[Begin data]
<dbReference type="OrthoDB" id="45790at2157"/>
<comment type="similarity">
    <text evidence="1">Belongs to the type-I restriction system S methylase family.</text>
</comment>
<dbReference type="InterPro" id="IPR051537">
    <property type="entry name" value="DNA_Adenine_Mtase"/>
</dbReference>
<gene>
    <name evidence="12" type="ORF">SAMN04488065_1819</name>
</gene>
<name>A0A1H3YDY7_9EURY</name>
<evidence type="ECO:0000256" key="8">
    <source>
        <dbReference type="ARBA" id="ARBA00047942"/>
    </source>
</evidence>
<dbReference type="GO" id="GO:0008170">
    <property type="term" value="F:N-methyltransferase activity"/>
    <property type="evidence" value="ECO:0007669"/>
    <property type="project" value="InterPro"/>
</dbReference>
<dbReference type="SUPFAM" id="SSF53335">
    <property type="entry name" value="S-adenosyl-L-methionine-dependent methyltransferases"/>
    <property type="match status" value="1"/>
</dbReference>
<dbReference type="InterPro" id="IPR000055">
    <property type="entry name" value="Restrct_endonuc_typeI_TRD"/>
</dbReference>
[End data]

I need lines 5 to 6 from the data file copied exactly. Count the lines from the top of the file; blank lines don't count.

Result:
<dbReference type="InterPro" id="IPR051537">
    <property type="entry name" value="DNA_Adenine_Mtase"/>